updated 11:15 am EDT, Tue August 10, 2010
Months left in investigation, source claims
The European Commission has joined with the US Federal Trade Commission in probing Apple policies towards Flash, a source for the New York Post claims. Little else is known about the effort, although the Commission has taken a strong stance on interoperability, with which Apple's locks on iOS and the App Store may come into conflict. A combined investigation could take as long as four to six months, the source says.
At the heart of the conflict is a sudden change to App Store rules several months ago, blocking the use of cross-compilers for iOS apps. While affecting other companies, the move is thought to have been aimed squarely at Adobe, which was on the verge of releasing a cross-compiler for Flash by way of Creative Suite 5. The technology was in fact going to be used for magazines such as the iPad version of Wired, and forced Adobe and publisher Condé Nast to come up with workarounds.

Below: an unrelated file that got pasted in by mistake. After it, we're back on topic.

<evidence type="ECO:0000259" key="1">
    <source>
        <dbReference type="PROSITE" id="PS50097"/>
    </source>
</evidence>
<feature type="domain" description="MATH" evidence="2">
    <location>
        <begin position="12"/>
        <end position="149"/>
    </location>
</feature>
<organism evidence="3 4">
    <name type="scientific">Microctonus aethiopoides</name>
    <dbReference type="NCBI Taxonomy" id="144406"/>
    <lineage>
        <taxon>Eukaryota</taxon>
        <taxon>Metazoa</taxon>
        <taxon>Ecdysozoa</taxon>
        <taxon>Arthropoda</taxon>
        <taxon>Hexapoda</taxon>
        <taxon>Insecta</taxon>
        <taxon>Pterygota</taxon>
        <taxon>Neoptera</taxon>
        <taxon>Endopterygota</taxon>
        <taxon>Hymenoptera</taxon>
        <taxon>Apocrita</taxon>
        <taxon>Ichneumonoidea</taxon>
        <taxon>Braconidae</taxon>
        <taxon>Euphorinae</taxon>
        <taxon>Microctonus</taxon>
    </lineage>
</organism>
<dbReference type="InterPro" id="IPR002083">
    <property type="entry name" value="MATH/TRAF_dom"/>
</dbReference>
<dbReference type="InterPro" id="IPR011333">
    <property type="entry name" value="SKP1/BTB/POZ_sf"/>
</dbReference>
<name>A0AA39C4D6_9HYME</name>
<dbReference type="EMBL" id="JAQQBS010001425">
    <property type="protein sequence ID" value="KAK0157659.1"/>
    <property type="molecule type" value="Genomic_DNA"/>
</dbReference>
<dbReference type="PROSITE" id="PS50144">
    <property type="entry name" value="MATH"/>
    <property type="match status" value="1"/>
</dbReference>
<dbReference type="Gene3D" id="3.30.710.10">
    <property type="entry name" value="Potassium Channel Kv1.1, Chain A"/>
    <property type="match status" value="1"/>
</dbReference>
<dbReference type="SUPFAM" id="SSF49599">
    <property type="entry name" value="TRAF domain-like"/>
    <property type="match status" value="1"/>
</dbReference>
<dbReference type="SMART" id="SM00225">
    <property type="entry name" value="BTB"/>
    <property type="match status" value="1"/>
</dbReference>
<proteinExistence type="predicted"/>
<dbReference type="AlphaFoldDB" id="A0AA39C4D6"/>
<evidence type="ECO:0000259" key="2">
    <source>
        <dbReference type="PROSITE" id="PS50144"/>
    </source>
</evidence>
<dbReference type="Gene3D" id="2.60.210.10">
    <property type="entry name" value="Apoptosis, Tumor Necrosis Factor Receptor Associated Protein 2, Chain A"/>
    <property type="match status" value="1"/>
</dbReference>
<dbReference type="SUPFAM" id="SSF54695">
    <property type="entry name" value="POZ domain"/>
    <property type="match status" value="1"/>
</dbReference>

The Apple policy may violate competition laws, as it effectively forces companies to develop either for iOS or for other platforms, instead of both. For its part Apple claims the rules ensure the quality of apps, preventing companies from resorting to the lowest common denominator when coding. Apple, the FTC and the European Commission have declined to comment on recent events.